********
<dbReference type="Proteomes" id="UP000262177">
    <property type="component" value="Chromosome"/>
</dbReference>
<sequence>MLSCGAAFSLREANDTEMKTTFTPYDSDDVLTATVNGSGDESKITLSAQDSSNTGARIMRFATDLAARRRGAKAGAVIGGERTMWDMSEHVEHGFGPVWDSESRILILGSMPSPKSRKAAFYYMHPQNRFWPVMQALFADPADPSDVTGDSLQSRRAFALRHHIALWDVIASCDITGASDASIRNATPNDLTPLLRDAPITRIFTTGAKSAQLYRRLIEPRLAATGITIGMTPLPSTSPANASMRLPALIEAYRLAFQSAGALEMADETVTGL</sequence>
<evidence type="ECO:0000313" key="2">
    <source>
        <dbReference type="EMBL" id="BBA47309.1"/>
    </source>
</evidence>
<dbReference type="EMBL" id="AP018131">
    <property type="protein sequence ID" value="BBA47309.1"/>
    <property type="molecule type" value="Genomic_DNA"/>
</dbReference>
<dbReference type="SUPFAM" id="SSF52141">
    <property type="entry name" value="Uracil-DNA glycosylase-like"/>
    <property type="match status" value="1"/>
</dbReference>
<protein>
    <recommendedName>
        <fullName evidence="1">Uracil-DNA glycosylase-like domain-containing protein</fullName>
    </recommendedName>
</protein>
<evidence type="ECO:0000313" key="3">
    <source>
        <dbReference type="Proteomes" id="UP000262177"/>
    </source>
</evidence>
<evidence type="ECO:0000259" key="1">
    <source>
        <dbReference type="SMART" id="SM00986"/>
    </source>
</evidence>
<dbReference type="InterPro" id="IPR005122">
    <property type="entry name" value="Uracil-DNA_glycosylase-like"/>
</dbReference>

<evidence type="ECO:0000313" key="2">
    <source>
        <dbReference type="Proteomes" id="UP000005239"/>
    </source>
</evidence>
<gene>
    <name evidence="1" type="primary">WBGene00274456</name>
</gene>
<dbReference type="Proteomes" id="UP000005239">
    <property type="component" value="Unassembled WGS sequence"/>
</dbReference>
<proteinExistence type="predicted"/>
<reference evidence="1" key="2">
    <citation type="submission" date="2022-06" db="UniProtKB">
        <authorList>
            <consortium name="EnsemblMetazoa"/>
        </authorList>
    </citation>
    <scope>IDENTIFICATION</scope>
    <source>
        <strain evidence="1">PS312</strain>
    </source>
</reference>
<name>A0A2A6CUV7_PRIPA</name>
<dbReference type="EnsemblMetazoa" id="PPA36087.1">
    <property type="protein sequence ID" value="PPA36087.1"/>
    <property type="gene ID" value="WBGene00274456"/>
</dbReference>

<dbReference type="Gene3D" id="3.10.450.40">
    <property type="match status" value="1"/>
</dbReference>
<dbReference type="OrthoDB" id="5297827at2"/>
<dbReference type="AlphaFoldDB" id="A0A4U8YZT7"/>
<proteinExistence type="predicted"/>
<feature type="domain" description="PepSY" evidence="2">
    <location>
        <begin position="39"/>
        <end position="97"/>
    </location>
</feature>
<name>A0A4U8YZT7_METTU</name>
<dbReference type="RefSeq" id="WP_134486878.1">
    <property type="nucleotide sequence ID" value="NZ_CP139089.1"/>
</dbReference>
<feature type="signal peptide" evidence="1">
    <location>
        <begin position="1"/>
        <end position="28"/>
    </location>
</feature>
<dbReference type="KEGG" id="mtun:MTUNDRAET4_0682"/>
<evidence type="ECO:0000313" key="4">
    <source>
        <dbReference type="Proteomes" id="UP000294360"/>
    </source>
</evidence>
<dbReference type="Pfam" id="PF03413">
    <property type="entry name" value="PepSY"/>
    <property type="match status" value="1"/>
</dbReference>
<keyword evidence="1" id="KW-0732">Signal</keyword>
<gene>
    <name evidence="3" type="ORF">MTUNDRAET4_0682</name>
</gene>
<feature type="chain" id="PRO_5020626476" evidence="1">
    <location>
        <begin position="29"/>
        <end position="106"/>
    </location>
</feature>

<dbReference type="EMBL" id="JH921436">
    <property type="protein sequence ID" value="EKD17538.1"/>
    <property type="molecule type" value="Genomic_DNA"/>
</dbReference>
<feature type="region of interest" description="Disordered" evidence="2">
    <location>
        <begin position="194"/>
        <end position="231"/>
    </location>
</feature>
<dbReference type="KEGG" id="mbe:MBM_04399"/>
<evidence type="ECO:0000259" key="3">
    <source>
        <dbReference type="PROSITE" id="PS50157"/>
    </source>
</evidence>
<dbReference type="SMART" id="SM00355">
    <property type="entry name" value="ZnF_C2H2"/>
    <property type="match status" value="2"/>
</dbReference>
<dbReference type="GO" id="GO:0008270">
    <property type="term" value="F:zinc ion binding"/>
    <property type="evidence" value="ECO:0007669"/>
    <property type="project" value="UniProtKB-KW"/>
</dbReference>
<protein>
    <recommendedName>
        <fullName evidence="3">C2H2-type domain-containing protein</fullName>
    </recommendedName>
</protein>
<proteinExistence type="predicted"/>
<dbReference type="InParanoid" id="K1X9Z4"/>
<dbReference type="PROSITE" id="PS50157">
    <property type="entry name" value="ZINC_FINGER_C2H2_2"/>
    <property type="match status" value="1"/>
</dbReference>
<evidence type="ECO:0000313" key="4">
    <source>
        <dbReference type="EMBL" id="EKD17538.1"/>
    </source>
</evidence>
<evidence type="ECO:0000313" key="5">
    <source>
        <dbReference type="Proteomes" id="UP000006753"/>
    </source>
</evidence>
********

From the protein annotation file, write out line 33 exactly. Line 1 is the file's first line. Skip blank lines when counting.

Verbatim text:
<dbReference type="InterPro" id="IPR005122">